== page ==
Academic journal article High School Journal

Relationship between Parents, Peers, Morality, and Theft in an Adolescent Sample

Academic journal article High School Journal

Relationship between Parents, Peers, Morality, and Theft in an Adolescent Sample

Article excerpt

Relationships between attachment to parents, morality, peer theft, and self-reported theft were examined in a sample of 83 male and 91 female high school students. Measures of care and overprotection from the Parental Bonding Instrument contributed to the parental attachment scores. A score for morality was obtained with Rest's Defining Issues Test-Short Form, and measures of theft and peer theft were established through the use of an adapted portion of the National Youth Survey. Adolescents reporting involvement in burglary had significantly lower morality scores than those who reported no involvement in burglary in the past year. Also in support of the hypotheses, peer involvement in theft prevailed as the strongest correlate of adolescent theft. No significant relationships were found between attachment to parents and theft. Implications for school counseling were discussed in relation to this study's findings.

In recent years, the behavior of adolescents has become increasingly problematic and threatening to the well being of our nation. In the adolescent subculture of the 1950s, characteristic "delinquent" behavior consisted of smoking, swearing, and wearing blue jeans (Kett, 1977). Teenagers of the 1960s and 1970s were responsible for an increase in drug use and promiscuity (Mirel, 1991; Uhlenberg & Eggebeen, 1986). Between 1960 and 1980, delinquency in adolescence became more serious and much more pronounced. For ten to seventeen year olds the delinquency rate actually increased by 131% (Mirel, 1991). The growth in the delinquency rate has continued into this decade. According to the Statistical Abstract of the United States, in 1993, individuals under the age of 18 made up 29.3% of all arrests for serious crimes. For crimes such as arson, motor vehicle theft, and vandalism, juveniles were responsible for a higher percentage of arrests than any other age group (U.S. Department of Commerce, 1995). To some extent, adolescent involvement in problem behaviors can be explained by factors inherent in developmental progression toward adulthood. According to Kennedy (1991), in other societies as well as our own, the adolescent participation rate in delinquent behaviors increases during this turbulent developmental period and decreases as adulthood is achieved. Why is it that most individuals make the transition from childhood to adulthood without participating in criminal activity while increasing numbers fall into a pattern of delinquent behavior? This question has been the focus of a vast amount of research attempting to identify the specific causes of adolescent delinquency (Dishion, Patterson, Stoolmiller, & Skinner, 1991; Kandel, 1996; Warr, 1993a; Warr, 1993b).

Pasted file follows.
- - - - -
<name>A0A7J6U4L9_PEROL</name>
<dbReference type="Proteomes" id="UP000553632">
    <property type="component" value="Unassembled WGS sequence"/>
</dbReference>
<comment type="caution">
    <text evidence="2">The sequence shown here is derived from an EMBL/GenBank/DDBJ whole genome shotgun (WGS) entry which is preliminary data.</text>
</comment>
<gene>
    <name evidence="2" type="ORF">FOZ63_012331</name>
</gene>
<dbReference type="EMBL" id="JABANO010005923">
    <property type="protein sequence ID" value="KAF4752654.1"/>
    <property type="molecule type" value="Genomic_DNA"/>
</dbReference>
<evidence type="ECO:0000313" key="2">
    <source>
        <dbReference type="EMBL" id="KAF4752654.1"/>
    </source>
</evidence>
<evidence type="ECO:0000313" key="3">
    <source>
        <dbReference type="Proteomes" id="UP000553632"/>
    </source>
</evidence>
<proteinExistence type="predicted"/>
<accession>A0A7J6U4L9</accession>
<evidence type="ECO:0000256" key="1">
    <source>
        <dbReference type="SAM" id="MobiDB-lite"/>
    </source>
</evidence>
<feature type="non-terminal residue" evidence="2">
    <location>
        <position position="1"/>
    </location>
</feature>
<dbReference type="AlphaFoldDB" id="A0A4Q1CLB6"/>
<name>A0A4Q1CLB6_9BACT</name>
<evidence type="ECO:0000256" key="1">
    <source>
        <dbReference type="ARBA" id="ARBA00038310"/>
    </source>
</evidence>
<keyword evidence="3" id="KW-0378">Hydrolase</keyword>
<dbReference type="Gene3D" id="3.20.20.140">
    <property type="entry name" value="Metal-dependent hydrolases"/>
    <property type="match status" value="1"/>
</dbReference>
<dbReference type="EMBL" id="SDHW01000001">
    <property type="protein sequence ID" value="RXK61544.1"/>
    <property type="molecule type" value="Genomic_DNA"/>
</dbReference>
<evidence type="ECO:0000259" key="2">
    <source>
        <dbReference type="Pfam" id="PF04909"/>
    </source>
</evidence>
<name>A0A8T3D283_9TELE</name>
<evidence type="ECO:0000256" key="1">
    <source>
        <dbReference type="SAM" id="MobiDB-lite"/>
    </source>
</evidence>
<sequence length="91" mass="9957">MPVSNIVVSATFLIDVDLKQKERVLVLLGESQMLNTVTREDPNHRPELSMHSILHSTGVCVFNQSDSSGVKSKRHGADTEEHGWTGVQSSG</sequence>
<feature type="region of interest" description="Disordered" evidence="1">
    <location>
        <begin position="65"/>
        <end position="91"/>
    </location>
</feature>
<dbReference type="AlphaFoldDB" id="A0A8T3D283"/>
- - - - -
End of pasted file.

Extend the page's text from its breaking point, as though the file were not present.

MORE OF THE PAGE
When considering the reasons why an adolescent would commit a crime, it may be equally important to examine factors that prevent others from committing the same crime. Theorists from the cognitive-developmental tradition argue that a person's level of moral development affects the ability to resist the temptation to behave immorally (Ward, 1991). While the concept of morality is vague, Schulman (1989) and others agree that behavior can be considered moral if it adheres to the normative standards of the situation at hand and follows an intention to act fairly and considerately (Hogan, 1973; Villegas de Posada, 1994). On the other hand, an immoral act is committed when another person is harmed or put at a disadvantage because of someone else's intentional behavior.

Influence of Morality

Piaget and Kohlberg extensively studied the development of moral reasoning and proposed processes by which they believe moral decisions are made. Lawrence Kohlberg (1984) described three levels (preconventional, conventional, and postconventional) through which an individual is said to progress as a result of her or his cognitive development. These were based upon Piaget's stages of moral realism and moral relativism. Each of Kohlberg's three levels is made up of two stages. …

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